Designed by a prominent African American architect, the house succombed to a fire in 1982. From the hilltop, it can be identified by palm trees.
Descending, a neighborhood of eccentric house designs reveals itself.
Hope you didn’t miss it! For three weekends starting September 24 and ending October 9, hikers could ride a free shuttle to Chantry Flat from the Metro Goldline’s Arcadia Station.
We gleefully boarded at the Citrus/APU station at 8:30 a.m. and within the hour had arrived at the trailhead. No parking headaches, no endless circling, no scary walk along the narrow winding road when the parking lot filled up! Just the rest of the day to hike, picnic, take pictures and enjoy the scent of bay, oak and pine.
We had avoided Chantry Flat for several years because of parking headaches on the weekend and ended the day wondering whether the shuttle service was likely to continue. The forest rangers agreed that it might if the turnout was good and surveys indicated public approval. We snatched up the forms and wrote yes!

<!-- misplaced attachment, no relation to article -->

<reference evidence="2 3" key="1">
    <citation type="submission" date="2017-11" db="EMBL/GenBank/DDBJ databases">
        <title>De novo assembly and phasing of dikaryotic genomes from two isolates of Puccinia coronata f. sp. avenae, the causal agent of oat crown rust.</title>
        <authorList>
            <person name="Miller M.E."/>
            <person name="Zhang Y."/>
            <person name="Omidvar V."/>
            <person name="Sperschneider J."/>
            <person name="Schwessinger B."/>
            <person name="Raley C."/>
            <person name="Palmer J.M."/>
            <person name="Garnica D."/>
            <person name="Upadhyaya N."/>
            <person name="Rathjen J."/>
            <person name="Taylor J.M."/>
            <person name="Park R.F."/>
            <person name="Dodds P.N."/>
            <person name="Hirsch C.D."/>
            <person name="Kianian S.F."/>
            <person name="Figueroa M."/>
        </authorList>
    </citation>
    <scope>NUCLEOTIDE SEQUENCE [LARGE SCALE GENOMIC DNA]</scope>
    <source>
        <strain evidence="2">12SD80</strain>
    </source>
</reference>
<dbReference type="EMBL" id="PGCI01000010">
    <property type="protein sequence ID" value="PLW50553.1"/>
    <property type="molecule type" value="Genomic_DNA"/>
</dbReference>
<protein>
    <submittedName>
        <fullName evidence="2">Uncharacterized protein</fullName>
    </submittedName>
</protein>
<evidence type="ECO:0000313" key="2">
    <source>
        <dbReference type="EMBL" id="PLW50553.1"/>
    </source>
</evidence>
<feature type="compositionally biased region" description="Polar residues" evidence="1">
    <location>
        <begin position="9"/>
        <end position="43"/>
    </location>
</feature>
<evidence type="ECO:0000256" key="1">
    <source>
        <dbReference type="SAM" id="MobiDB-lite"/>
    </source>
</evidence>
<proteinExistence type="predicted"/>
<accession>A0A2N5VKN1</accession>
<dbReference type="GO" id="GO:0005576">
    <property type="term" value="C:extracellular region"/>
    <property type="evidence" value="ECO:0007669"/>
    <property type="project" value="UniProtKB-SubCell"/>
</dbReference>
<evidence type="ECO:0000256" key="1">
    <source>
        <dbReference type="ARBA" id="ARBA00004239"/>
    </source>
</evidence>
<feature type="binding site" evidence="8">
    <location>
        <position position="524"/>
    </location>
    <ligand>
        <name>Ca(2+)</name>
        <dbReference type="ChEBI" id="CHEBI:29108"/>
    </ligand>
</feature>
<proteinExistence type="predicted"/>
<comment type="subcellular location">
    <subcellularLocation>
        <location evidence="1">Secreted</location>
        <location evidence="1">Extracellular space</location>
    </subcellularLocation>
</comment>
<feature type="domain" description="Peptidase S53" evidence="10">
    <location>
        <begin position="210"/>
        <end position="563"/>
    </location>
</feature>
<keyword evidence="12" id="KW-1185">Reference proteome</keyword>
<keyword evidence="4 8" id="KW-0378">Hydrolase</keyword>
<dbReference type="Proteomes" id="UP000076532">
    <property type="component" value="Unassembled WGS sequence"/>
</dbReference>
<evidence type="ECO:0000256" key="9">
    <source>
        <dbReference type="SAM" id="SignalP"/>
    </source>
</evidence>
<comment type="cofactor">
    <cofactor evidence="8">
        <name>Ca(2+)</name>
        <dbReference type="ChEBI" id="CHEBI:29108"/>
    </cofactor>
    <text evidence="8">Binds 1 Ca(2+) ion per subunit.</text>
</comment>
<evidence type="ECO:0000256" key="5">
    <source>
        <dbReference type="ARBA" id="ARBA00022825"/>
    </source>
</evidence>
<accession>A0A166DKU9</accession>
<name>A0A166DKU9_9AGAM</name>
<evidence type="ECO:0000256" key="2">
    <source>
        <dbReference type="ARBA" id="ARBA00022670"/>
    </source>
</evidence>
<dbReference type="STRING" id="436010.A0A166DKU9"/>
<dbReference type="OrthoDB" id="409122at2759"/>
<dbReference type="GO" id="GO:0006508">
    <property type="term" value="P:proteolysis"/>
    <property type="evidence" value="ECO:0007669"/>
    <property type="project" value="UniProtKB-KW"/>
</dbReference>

If you’d like to weigh in, you might still contact the U.S. Forest Service through a link proved by San Gabriel Mountains Forever: /https://sangabrielmountains.org/2016/09/14/new-transit-to-trails-program-chantry-flat/
Here are a few pictures:
It was free! And comfortably air conditioned for the winding 20 minute ride.
The drought has rendered the once roaring waterfall as a damp streak on the cliff face.
The day started out with a hike under a gorgeous sky, into the leafy canyon where we were treated to a doe and her yearling fawn trotting past us.